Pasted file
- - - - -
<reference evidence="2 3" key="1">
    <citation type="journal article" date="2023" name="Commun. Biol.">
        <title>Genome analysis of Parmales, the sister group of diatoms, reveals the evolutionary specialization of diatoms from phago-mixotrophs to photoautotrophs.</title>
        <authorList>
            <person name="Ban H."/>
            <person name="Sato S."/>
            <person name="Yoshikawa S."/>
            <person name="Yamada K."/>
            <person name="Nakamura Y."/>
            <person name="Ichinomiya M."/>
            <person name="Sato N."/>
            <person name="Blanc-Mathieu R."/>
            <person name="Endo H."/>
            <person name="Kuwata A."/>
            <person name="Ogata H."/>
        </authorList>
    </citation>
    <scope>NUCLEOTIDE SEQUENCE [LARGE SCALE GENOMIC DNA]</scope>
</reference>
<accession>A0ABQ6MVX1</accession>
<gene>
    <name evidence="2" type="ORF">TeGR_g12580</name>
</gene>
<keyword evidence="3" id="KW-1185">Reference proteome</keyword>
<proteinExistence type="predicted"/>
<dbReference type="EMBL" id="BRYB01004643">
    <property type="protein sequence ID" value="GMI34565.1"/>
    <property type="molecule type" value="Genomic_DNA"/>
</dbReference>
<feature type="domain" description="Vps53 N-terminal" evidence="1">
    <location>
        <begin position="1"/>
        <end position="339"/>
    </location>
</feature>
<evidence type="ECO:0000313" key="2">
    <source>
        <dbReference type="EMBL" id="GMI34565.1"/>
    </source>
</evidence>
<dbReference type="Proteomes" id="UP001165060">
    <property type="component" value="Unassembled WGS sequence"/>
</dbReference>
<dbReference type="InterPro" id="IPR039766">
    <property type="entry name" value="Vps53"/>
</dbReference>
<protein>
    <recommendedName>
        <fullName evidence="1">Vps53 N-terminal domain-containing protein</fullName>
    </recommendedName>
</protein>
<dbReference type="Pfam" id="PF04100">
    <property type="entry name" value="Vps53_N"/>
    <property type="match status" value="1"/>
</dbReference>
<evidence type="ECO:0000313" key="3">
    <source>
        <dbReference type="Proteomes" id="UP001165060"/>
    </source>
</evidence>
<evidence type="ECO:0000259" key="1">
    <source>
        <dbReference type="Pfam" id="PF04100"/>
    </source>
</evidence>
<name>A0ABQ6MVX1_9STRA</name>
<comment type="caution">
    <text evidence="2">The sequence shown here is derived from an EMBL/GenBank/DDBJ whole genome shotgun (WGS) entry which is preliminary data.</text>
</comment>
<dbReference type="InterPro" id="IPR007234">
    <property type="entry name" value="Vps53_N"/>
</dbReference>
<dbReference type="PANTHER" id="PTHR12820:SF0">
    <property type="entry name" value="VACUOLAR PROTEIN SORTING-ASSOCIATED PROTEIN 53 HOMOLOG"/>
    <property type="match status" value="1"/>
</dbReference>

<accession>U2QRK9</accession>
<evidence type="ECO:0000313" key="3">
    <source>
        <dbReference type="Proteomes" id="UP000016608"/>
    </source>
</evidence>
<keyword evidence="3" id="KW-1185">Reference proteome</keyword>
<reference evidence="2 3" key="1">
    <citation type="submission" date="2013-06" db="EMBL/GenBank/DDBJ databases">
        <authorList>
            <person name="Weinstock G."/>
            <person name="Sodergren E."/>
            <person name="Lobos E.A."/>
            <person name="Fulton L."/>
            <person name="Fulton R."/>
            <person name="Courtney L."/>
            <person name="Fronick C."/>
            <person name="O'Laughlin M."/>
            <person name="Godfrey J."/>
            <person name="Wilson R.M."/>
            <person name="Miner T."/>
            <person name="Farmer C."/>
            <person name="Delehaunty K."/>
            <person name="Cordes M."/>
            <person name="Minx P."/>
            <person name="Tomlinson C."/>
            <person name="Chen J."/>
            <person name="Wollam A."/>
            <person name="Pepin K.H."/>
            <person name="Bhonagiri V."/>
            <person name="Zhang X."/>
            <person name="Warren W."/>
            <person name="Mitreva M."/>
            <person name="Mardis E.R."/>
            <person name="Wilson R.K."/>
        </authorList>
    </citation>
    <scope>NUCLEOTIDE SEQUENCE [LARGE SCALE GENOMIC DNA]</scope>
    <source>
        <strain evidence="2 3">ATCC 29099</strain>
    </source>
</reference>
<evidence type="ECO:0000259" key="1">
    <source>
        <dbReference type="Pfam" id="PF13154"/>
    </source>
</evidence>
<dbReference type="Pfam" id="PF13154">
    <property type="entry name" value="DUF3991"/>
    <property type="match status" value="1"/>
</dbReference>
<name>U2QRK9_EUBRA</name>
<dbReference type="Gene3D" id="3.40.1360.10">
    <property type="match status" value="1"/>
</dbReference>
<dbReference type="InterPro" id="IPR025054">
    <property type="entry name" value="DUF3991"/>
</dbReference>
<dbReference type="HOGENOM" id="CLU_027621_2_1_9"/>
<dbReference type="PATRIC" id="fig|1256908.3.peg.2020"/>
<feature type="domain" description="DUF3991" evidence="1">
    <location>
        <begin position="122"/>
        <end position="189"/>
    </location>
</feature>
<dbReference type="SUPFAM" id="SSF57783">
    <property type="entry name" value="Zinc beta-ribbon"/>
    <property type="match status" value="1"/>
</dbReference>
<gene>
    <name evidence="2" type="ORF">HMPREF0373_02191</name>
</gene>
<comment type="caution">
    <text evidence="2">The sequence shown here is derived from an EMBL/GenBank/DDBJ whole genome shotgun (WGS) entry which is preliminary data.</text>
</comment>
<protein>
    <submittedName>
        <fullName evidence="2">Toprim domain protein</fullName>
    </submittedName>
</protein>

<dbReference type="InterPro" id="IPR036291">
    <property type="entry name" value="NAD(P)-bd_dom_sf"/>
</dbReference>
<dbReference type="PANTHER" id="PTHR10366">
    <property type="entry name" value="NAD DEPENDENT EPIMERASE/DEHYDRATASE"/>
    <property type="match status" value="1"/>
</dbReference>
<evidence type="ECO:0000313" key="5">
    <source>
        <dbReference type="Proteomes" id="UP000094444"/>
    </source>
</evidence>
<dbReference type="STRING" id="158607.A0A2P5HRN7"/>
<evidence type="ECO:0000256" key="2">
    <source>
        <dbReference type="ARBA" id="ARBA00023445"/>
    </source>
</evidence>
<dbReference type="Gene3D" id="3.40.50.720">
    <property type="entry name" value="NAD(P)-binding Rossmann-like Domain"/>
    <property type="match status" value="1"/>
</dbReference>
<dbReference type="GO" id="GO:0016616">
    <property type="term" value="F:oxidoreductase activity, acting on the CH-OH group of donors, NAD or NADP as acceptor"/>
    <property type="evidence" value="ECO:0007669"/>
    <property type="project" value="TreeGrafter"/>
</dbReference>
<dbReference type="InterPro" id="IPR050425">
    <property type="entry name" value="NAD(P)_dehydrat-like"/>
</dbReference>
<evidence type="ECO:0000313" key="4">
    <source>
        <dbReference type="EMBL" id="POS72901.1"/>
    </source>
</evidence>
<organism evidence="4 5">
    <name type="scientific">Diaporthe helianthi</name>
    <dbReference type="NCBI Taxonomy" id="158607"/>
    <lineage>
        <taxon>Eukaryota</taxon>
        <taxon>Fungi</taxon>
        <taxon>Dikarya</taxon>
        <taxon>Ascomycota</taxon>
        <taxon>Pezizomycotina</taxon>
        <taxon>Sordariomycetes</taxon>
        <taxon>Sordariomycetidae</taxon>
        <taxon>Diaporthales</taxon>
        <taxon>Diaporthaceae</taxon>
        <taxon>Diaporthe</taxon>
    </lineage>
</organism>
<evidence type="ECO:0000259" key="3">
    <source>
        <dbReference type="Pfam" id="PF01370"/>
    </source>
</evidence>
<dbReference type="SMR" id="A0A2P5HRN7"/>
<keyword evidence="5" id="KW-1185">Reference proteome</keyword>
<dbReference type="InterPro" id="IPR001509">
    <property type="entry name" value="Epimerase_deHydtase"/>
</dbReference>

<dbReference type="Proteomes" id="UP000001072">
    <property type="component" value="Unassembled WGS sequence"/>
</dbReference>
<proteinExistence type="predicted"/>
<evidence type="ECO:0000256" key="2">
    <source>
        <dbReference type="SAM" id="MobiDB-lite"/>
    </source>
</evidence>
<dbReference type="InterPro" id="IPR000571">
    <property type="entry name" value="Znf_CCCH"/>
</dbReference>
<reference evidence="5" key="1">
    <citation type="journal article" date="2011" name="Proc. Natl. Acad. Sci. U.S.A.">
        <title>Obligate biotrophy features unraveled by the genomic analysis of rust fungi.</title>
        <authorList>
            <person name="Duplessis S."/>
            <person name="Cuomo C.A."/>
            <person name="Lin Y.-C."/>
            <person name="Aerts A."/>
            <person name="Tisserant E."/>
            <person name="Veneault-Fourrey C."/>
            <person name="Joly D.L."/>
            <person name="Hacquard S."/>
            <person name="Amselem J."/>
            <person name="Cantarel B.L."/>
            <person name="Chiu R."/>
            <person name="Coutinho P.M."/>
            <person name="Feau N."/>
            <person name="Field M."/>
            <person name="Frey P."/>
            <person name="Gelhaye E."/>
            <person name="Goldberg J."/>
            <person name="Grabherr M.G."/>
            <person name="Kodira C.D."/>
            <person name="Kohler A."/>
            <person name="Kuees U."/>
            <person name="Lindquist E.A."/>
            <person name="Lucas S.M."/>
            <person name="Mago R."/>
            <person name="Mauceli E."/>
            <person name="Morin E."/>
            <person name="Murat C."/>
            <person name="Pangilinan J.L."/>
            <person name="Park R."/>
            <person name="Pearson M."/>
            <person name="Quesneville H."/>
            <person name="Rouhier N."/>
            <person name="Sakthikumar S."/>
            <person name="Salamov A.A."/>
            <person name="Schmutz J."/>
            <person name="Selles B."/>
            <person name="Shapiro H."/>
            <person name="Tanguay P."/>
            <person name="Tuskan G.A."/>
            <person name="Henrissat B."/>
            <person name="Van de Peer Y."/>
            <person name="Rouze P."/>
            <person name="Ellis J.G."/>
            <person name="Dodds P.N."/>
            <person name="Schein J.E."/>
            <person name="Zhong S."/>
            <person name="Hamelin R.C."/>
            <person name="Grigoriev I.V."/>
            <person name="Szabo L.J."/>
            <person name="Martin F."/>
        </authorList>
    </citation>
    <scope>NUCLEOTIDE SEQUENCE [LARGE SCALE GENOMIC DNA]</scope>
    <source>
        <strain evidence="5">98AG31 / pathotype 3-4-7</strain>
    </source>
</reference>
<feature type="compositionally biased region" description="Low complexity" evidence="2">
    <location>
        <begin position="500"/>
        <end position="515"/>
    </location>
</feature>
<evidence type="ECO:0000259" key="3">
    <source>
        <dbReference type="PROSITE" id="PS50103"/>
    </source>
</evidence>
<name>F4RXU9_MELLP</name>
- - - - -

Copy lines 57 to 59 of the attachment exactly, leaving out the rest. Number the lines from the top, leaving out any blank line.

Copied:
    <source>
        <dbReference type="Proteomes" id="UP001165060"/>
    </source>